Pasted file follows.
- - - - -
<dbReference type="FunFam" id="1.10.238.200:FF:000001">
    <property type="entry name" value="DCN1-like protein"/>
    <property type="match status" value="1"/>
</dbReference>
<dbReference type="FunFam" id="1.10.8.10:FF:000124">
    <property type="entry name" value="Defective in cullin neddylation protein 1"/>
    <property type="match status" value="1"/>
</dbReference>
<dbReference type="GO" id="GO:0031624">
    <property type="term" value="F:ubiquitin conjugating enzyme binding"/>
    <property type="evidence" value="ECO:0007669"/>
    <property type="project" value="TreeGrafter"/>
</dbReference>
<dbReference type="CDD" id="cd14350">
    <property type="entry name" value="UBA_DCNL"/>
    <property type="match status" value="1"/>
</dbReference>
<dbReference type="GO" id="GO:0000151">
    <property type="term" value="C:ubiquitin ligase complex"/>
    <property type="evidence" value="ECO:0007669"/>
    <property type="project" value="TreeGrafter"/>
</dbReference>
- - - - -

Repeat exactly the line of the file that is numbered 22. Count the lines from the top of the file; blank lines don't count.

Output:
</dbReference>